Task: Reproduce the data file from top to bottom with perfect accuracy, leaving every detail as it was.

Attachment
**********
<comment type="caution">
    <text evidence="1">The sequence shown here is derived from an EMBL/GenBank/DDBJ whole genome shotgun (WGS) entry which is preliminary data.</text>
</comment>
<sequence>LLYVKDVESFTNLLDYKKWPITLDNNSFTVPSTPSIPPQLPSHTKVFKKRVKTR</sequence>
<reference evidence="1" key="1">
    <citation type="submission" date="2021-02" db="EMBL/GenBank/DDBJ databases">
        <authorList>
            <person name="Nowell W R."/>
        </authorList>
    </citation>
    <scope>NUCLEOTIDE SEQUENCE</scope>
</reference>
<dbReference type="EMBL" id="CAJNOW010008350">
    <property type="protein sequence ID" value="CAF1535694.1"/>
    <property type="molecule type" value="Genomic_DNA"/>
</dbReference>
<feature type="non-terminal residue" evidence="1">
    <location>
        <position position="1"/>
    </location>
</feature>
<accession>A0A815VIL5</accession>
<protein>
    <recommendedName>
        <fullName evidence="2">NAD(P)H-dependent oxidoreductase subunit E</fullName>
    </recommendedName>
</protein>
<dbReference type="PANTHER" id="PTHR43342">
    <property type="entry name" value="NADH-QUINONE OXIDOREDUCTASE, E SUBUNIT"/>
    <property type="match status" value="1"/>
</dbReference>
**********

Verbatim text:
<comment type="caution">
    <text evidence="1">The sequence shown here is derived from an EMBL/GenBank/DDBJ whole genome shotgun (WGS) entry which is preliminary data.</text>
</comment>
<sequence>LLYVKDVESFTNLLDYKKWPITLDNNSFTVPSTPSIPPQLPSHTKVFKKRVKTR</sequence>
<reference evidence="1" key="1">
    <citation type="submission" date="2021-02" db="EMBL/GenBank/DDBJ databases">
        <authorList>
            <person name="Nowell W R."/>
        </authorList>
    </citation>
    <scope>NUCLEOTIDE SEQUENCE</scope>
</reference>
<dbReference type="EMBL" id="CAJNOW010008350">
    <property type="protein sequence ID" value="CAF1535694.1"/>
    <property type="molecule type" value="Genomic_DNA"/>
</dbReference>
<feature type="non-terminal residue" evidence="1">
    <location>
        <position position="1"/>
    </location>
</feature>
<accession>A0A815VIL5</accession>
<protein>
    <recommendedName>
        <fullName evidence="2">NAD(P)H-dependent oxidoreductase subunit E</fullName>
    </recommendedName>
</protein>
<dbReference type="PANTHER" id="PTHR43342">
    <property type="entry name" value="NADH-QUINONE OXIDOREDUCTASE, E SUBUNIT"/>
    <property type="match status" value="1"/>
</dbReference>